Week 3: Knowledge

paumcSummer Study


“For this very reason, make every effort to add to your faith goodness; and to goodness, knowledge; and to knowledge, self-control; and to self-control, perseverance; and to perseverance, godliness; and to godliness, mutual affection; and to mutual affection, love. For if you possess these qualities in increasing measure, they will keep you from being ineffective and unproductive in your knowledge of our Lord Jesus Christ.”
– 2 Peter 1:5-8


In Paul’s letter to his trusted assistant and friend Titus, Paul begins by stating the purpose of his ministry –

I have been sent to proclaim faith to those God has chosen and to teach them to know the truth that shows them how to live godly lives. – Titus 1:1 NLT

Likewise, Peter encourages his readers with –

May God give you more and more grace and peace as you grow in your knowledge of God and Jesus our Lord. By his divine power, God has given us everything we need for living a godly life. We have received all of this by coming to know him, the one who called us to himself by means of his marvelous glory and excellence. – 2 Peter 1:2-3 NLT

In other words, we build upon our faith by learning about God (having knowledge of God), which leads to godly living.

Knowledge is defined by Merriam-Webster as understanding or skill gained by experience. In context of building upon goodness, knowledge gained through faith is accurate discernment and recognition of and acquaintance with the Truth.

Knowledge worth having comes from the Spirit, who reveals the character of our Triune God and imparts wisdom. If we have the Spirit and thus knowledge, that means we know God; and when we know God, we know how to discern truth and how to live a fruitful and effective life.

However, knowledge isn’t simply accruing information and having good recall. Knowledge built on faith isn’t surface level- even by the Merriam-Webster definition, knowledge is more than muscle memory; it’s gained by experience. We gain the knowledge of God in mind, heart, and deed by:

Reading Scripture
When we come together corporately, we hear the reading of the Word from an overseer with the purpose to encourage and rebuke. This is a message for the entire assembly to mediate and benefit.

We gather in groups to study Scripture. We may study the Word topically or by books of the Bible, but by being in groups we can ask and answer questions, testify to the move of God, share burdens, and minister to one another. In groups, we experience God in community.

Reading Scripture privately allows God to teach and convict us. We can take our time and study at whatever pace we need to learn more about the character and nature of God.

Similarly to reading Scripture, there’s power in different forms of prayer. We come to God corporately and privately to express thanksgiving and adoration, confess sin, and petition God. We also listen for how God is calling us to respond to him, which is to say, we listen for how God wants us to live our life in obedience to his Word, and our response testifies to his goodness and holiness.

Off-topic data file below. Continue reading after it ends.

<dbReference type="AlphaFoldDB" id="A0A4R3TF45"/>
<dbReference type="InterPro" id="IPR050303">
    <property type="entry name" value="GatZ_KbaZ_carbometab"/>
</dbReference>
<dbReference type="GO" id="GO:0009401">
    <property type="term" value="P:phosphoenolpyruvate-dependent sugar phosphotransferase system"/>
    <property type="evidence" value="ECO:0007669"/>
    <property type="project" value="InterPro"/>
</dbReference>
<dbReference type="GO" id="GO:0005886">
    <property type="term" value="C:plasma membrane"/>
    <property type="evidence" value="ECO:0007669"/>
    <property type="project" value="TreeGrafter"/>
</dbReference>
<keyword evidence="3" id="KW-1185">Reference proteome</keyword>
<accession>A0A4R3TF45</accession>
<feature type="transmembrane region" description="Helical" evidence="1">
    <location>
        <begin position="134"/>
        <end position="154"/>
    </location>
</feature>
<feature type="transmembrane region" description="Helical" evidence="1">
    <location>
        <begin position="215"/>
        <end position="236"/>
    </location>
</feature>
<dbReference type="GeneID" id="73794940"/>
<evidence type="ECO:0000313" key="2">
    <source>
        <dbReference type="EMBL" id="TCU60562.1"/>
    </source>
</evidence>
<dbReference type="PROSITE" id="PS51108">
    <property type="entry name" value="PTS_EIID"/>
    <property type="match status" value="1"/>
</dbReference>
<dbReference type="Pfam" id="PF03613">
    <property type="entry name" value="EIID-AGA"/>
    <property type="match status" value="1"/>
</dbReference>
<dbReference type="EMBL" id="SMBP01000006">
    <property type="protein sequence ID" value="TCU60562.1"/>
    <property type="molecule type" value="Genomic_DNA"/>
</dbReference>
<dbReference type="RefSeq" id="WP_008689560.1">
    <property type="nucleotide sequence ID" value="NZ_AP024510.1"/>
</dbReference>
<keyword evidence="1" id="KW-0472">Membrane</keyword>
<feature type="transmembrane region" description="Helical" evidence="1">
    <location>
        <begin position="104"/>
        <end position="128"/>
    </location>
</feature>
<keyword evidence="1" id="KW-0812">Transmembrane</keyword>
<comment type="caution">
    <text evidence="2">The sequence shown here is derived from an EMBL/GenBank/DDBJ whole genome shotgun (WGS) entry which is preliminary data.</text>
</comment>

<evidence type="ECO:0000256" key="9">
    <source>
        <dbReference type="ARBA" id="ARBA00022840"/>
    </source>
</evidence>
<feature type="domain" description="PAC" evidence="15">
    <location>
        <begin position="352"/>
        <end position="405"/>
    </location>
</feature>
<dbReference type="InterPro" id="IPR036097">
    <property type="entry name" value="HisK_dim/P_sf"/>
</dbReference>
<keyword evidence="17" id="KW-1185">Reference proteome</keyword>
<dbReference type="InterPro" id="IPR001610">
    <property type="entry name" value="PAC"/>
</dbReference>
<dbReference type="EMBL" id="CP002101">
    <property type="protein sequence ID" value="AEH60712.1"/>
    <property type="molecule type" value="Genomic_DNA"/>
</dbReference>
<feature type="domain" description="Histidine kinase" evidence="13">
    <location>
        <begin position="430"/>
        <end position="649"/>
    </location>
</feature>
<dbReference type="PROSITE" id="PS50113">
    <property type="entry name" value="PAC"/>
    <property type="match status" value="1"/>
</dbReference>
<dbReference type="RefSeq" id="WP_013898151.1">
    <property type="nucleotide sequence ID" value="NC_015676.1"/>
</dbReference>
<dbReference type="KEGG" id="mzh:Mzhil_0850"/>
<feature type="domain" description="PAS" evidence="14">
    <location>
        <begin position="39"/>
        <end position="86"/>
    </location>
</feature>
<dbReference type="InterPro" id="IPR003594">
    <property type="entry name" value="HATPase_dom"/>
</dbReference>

Knowledge without discernment or obedience is useless. The Spirit of God must be allowed to work in such a way that we apply the knowledge we gain from study and prayer. When our lives reflect the teaching of Christ, we show others that we know God.

The Christian life isn’t defined by simply changing our lifestyle and behavior, but by knowing God. When we know God, we’re empowered to live the godly life Jesus set as an example. Getting to know God will make a profound change within us – and isn’t it amazing our God wants to be known!

Knowing God’s love makes us loving. Knowing and desiring God realigns our priorities, preferences, and inclinations. Knowing God affects every aspect of our lives as it gives us assurance of salvation, shapes us in holiness, and transforms the way we look and interact with the world around us. Knowing God – the knowledge of God – changes lives!

Discussion Questions

  • Do you know God? How well do you know him?
  • What does godly living look like?
  • How well do you prioritize the following, and are there ways you can improve?
    • corporate worship
    • studying the Bible as in a group or family
    • private time in study or prayer
  • Read Proverbs 9:10-11. Then read Ecclesiastes 12:9-14. The “fear of the Lord” involves submission to God, turning away from sin and the culture of our world, and loving and seeking the things God loves. How does knowing God help us to accomplish this?